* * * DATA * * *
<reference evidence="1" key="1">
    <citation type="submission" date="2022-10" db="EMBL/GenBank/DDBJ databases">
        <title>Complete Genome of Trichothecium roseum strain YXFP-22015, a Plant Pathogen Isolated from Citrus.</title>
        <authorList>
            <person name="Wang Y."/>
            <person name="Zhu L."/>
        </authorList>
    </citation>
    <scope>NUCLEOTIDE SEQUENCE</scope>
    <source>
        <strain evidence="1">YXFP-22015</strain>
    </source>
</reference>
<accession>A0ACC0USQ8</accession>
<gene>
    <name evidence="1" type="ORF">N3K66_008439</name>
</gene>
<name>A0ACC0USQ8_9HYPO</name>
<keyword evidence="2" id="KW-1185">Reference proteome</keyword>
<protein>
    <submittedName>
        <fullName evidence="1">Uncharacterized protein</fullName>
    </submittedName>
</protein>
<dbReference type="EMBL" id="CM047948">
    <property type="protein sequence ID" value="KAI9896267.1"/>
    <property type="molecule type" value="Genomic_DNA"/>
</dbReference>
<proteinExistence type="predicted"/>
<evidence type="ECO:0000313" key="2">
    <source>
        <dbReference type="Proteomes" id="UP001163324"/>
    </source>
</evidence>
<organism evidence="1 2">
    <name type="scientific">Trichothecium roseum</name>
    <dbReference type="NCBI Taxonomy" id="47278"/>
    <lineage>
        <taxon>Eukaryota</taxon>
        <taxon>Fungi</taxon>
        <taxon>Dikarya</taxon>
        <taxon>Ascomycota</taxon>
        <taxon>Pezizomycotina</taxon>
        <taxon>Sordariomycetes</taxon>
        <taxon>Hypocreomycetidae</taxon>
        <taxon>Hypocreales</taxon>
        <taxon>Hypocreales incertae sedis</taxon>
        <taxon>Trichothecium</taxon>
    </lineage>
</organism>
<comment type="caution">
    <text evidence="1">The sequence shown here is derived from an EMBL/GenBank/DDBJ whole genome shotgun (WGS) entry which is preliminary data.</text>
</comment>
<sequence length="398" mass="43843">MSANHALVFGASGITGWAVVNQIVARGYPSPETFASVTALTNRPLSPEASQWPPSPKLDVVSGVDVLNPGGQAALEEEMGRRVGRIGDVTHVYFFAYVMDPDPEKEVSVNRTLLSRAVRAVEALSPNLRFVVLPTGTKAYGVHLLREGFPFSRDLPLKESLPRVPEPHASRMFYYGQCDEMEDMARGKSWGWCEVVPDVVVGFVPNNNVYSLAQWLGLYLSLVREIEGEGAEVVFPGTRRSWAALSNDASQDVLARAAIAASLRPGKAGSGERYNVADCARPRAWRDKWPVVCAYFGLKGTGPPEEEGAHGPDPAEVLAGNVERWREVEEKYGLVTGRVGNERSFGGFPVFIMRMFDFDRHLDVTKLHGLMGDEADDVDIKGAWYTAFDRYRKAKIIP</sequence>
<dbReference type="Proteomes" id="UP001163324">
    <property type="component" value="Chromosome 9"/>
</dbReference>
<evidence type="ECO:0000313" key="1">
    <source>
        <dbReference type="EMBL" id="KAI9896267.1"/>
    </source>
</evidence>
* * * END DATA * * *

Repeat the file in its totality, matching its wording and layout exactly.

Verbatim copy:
<reference evidence="1" key="1">
    <citation type="submission" date="2022-10" db="EMBL/GenBank/DDBJ databases">
        <title>Complete Genome of Trichothecium roseum strain YXFP-22015, a Plant Pathogen Isolated from Citrus.</title>
        <authorList>
            <person name="Wang Y."/>
            <person name="Zhu L."/>
        </authorList>
    </citation>
    <scope>NUCLEOTIDE SEQUENCE</scope>
    <source>
        <strain evidence="1">YXFP-22015</strain>
    </source>
</reference>
<accession>A0ACC0USQ8</accession>
<gene>
    <name evidence="1" type="ORF">N3K66_008439</name>
</gene>
<name>A0ACC0USQ8_9HYPO</name>
<keyword evidence="2" id="KW-1185">Reference proteome</keyword>
<protein>
    <submittedName>
        <fullName evidence="1">Uncharacterized protein</fullName>
    </submittedName>
</protein>
<dbReference type="EMBL" id="CM047948">
    <property type="protein sequence ID" value="KAI9896267.1"/>
    <property type="molecule type" value="Genomic_DNA"/>
</dbReference>
<proteinExistence type="predicted"/>
<evidence type="ECO:0000313" key="2">
    <source>
        <dbReference type="Proteomes" id="UP001163324"/>
    </source>
</evidence>
<organism evidence="1 2">
    <name type="scientific">Trichothecium roseum</name>
    <dbReference type="NCBI Taxonomy" id="47278"/>
    <lineage>
        <taxon>Eukaryota</taxon>
        <taxon>Fungi</taxon>
        <taxon>Dikarya</taxon>
        <taxon>Ascomycota</taxon>
        <taxon>Pezizomycotina</taxon>
        <taxon>Sordariomycetes</taxon>
        <taxon>Hypocreomycetidae</taxon>
        <taxon>Hypocreales</taxon>
        <taxon>Hypocreales incertae sedis</taxon>
        <taxon>Trichothecium</taxon>
    </lineage>
</organism>
<comment type="caution">
    <text evidence="1">The sequence shown here is derived from an EMBL/GenBank/DDBJ whole genome shotgun (WGS) entry which is preliminary data.</text>
</comment>
<sequence length="398" mass="43843">MSANHALVFGASGITGWAVVNQIVARGYPSPETFASVTALTNRPLSPEASQWPPSPKLDVVSGVDVLNPGGQAALEEEMGRRVGRIGDVTHVYFFAYVMDPDPEKEVSVNRTLLSRAVRAVEALSPNLRFVVLPTGTKAYGVHLLREGFPFSRDLPLKESLPRVPEPHASRMFYYGQCDEMEDMARGKSWGWCEVVPDVVVGFVPNNNVYSLAQWLGLYLSLVREIEGEGAEVVFPGTRRSWAALSNDASQDVLARAAIAASLRPGKAGSGERYNVADCARPRAWRDKWPVVCAYFGLKGTGPPEEEGAHGPDPAEVLAGNVERWREVEEKYGLVTGRVGNERSFGGFPVFIMRMFDFDRHLDVTKLHGLMGDEADDVDIKGAWYTAFDRYRKAKIIP</sequence>
<dbReference type="Proteomes" id="UP001163324">
    <property type="component" value="Chromosome 9"/>
</dbReference>
<evidence type="ECO:0000313" key="1">
    <source>
        <dbReference type="EMBL" id="KAI9896267.1"/>
    </source>
</evidence>